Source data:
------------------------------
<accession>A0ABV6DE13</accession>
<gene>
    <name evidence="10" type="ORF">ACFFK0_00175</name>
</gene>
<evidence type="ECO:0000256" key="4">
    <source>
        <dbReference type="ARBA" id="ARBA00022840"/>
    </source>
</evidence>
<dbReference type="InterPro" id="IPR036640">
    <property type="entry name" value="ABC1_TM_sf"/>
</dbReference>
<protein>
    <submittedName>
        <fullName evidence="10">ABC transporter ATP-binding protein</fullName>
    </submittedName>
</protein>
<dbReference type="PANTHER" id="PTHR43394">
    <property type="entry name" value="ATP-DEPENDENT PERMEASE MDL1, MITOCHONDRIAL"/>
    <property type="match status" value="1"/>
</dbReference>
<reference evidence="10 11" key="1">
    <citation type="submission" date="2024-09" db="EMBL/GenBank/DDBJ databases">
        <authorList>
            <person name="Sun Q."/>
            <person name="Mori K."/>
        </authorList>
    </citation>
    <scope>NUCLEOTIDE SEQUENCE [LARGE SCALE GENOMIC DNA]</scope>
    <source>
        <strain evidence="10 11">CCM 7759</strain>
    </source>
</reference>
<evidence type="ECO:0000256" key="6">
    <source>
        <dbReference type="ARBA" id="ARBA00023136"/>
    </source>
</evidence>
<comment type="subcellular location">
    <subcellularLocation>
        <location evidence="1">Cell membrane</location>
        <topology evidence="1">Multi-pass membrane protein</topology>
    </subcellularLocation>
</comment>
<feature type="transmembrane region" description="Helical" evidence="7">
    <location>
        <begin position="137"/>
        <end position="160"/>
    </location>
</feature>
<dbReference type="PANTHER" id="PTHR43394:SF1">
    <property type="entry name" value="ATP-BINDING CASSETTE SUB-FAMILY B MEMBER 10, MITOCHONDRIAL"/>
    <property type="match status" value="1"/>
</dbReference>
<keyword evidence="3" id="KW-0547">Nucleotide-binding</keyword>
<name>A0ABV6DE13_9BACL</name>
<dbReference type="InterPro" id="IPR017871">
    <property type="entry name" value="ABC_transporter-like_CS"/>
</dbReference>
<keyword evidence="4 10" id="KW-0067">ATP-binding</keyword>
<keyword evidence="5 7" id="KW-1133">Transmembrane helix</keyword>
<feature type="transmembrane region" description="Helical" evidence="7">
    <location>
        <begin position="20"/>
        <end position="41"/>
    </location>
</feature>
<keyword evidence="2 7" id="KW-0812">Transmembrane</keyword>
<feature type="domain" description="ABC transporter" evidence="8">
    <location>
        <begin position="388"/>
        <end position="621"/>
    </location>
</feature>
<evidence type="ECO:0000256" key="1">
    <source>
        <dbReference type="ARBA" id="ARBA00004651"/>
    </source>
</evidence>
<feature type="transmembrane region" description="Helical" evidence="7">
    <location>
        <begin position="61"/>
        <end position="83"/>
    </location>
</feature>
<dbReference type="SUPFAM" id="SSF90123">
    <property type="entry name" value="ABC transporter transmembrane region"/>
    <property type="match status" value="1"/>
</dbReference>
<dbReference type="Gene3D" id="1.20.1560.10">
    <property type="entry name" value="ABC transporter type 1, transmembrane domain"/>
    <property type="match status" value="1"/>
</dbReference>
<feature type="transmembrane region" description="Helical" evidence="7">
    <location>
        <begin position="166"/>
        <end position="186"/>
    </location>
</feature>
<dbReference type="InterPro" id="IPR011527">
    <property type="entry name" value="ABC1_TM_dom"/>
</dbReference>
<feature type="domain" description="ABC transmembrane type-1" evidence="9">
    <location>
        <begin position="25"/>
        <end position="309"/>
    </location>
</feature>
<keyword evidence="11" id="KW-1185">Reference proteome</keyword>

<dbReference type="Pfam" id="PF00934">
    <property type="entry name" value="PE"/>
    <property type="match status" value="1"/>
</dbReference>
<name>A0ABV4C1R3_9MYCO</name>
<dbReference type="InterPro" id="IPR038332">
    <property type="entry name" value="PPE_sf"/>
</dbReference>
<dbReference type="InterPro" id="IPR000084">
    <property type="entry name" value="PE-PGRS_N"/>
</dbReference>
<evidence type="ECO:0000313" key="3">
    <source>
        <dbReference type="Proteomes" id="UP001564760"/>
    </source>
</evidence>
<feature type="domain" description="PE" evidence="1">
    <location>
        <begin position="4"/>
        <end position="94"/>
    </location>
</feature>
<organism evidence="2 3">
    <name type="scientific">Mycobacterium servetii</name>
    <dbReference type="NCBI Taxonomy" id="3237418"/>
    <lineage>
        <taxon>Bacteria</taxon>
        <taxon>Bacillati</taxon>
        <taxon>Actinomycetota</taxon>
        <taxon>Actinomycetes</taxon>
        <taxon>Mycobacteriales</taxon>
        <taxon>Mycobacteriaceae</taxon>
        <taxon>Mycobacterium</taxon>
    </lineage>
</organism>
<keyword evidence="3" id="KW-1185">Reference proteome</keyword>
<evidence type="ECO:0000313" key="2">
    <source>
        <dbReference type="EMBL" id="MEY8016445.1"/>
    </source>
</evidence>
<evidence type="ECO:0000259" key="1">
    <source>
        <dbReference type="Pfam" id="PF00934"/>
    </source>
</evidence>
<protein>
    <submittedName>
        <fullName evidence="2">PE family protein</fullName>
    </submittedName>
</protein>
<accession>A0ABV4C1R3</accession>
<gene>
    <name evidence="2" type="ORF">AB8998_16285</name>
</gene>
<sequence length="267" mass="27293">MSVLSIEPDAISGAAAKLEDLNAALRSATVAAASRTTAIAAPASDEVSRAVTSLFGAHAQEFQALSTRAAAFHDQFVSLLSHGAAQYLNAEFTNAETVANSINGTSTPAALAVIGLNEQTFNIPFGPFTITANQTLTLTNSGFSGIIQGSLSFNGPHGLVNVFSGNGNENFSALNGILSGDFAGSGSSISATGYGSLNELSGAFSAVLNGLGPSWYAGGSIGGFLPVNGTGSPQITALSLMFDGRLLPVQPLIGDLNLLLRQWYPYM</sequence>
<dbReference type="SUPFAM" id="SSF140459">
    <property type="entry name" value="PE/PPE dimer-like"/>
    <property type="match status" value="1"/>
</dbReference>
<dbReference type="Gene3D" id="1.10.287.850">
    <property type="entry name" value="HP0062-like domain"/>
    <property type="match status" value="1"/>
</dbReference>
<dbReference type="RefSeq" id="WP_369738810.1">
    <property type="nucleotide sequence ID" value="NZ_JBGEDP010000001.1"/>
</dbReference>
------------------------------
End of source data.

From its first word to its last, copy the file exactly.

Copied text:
<accession>A0ABV6DE13</accession>
<gene>
    <name evidence="10" type="ORF">ACFFK0_00175</name>
</gene>
<evidence type="ECO:0000256" key="4">
    <source>
        <dbReference type="ARBA" id="ARBA00022840"/>
    </source>
</evidence>
<dbReference type="InterPro" id="IPR036640">
    <property type="entry name" value="ABC1_TM_sf"/>
</dbReference>
<protein>
    <submittedName>
        <fullName evidence="10">ABC transporter ATP-binding protein</fullName>
    </submittedName>
</protein>
<dbReference type="PANTHER" id="PTHR43394">
    <property type="entry name" value="ATP-DEPENDENT PERMEASE MDL1, MITOCHONDRIAL"/>
    <property type="match status" value="1"/>
</dbReference>
<reference evidence="10 11" key="1">
    <citation type="submission" date="2024-09" db="EMBL/GenBank/DDBJ databases">
        <authorList>
            <person name="Sun Q."/>
            <person name="Mori K."/>
        </authorList>
    </citation>
    <scope>NUCLEOTIDE SEQUENCE [LARGE SCALE GENOMIC DNA]</scope>
    <source>
        <strain evidence="10 11">CCM 7759</strain>
    </source>
</reference>
<evidence type="ECO:0000256" key="6">
    <source>
        <dbReference type="ARBA" id="ARBA00023136"/>
    </source>
</evidence>
<comment type="subcellular location">
    <subcellularLocation>
        <location evidence="1">Cell membrane</location>
        <topology evidence="1">Multi-pass membrane protein</topology>
    </subcellularLocation>
</comment>
<feature type="transmembrane region" description="Helical" evidence="7">
    <location>
        <begin position="137"/>
        <end position="160"/>
    </location>
</feature>
<dbReference type="PANTHER" id="PTHR43394:SF1">
    <property type="entry name" value="ATP-BINDING CASSETTE SUB-FAMILY B MEMBER 10, MITOCHONDRIAL"/>
    <property type="match status" value="1"/>
</dbReference>
<keyword evidence="3" id="KW-0547">Nucleotide-binding</keyword>
<name>A0ABV6DE13_9BACL</name>
<dbReference type="InterPro" id="IPR017871">
    <property type="entry name" value="ABC_transporter-like_CS"/>
</dbReference>
<keyword evidence="4 10" id="KW-0067">ATP-binding</keyword>
<keyword evidence="5 7" id="KW-1133">Transmembrane helix</keyword>
<feature type="transmembrane region" description="Helical" evidence="7">
    <location>
        <begin position="20"/>
        <end position="41"/>
    </location>
</feature>
<keyword evidence="2 7" id="KW-0812">Transmembrane</keyword>
<feature type="domain" description="ABC transporter" evidence="8">
    <location>
        <begin position="388"/>
        <end position="621"/>
    </location>
</feature>
<evidence type="ECO:0000256" key="1">
    <source>
        <dbReference type="ARBA" id="ARBA00004651"/>
    </source>
</evidence>
<feature type="transmembrane region" description="Helical" evidence="7">
    <location>
        <begin position="61"/>
        <end position="83"/>
    </location>
</feature>
<dbReference type="SUPFAM" id="SSF90123">
    <property type="entry name" value="ABC transporter transmembrane region"/>
    <property type="match status" value="1"/>
</dbReference>
<dbReference type="Gene3D" id="1.20.1560.10">
    <property type="entry name" value="ABC transporter type 1, transmembrane domain"/>
    <property type="match status" value="1"/>
</dbReference>
<feature type="transmembrane region" description="Helical" evidence="7">
    <location>
        <begin position="166"/>
        <end position="186"/>
    </location>
</feature>
<dbReference type="InterPro" id="IPR011527">
    <property type="entry name" value="ABC1_TM_dom"/>
</dbReference>
<feature type="domain" description="ABC transmembrane type-1" evidence="9">
    <location>
        <begin position="25"/>
        <end position="309"/>
    </location>
</feature>
<keyword evidence="11" id="KW-1185">Reference proteome</keyword>

<dbReference type="Pfam" id="PF00934">
    <property type="entry name" value="PE"/>
    <property type="match status" value="1"/>
</dbReference>
<name>A0ABV4C1R3_9MYCO</name>
<dbReference type="InterPro" id="IPR038332">
    <property type="entry name" value="PPE_sf"/>
</dbReference>
<dbReference type="InterPro" id="IPR000084">
    <property type="entry name" value="PE-PGRS_N"/>
</dbReference>
<evidence type="ECO:0000313" key="3">
    <source>
        <dbReference type="Proteomes" id="UP001564760"/>
    </source>
</evidence>
<feature type="domain" description="PE" evidence="1">
    <location>
        <begin position="4"/>
        <end position="94"/>
    </location>
</feature>
<organism evidence="2 3">
    <name type="scientific">Mycobacterium servetii</name>
    <dbReference type="NCBI Taxonomy" id="3237418"/>
    <lineage>
        <taxon>Bacteria</taxon>
        <taxon>Bacillati</taxon>
        <taxon>Actinomycetota</taxon>
        <taxon>Actinomycetes</taxon>
        <taxon>Mycobacteriales</taxon>
        <taxon>Mycobacteriaceae</taxon>
        <taxon>Mycobacterium</taxon>
    </lineage>
</organism>
<keyword evidence="3" id="KW-1185">Reference proteome</keyword>
<evidence type="ECO:0000313" key="2">
    <source>
        <dbReference type="EMBL" id="MEY8016445.1"/>
    </source>
</evidence>
<evidence type="ECO:0000259" key="1">
    <source>
        <dbReference type="Pfam" id="PF00934"/>
    </source>
</evidence>
<protein>
    <submittedName>
        <fullName evidence="2">PE family protein</fullName>
    </submittedName>
</protein>
<accession>A0ABV4C1R3</accession>
<gene>
    <name evidence="2" type="ORF">AB8998_16285</name>
</gene>
<sequence length="267" mass="27293">MSVLSIEPDAISGAAAKLEDLNAALRSATVAAASRTTAIAAPASDEVSRAVTSLFGAHAQEFQALSTRAAAFHDQFVSLLSHGAAQYLNAEFTNAETVANSINGTSTPAALAVIGLNEQTFNIPFGPFTITANQTLTLTNSGFSGIIQGSLSFNGPHGLVNVFSGNGNENFSALNGILSGDFAGSGSSISATGYGSLNELSGAFSAVLNGLGPSWYAGGSIGGFLPVNGTGSPQITALSLMFDGRLLPVQPLIGDLNLLLRQWYPYM</sequence>
<dbReference type="SUPFAM" id="SSF140459">
    <property type="entry name" value="PE/PPE dimer-like"/>
    <property type="match status" value="1"/>
</dbReference>
<dbReference type="Gene3D" id="1.10.287.850">
    <property type="entry name" value="HP0062-like domain"/>
    <property type="match status" value="1"/>
</dbReference>
<dbReference type="RefSeq" id="WP_369738810.1">
    <property type="nucleotide sequence ID" value="NZ_JBGEDP010000001.1"/>
</dbReference>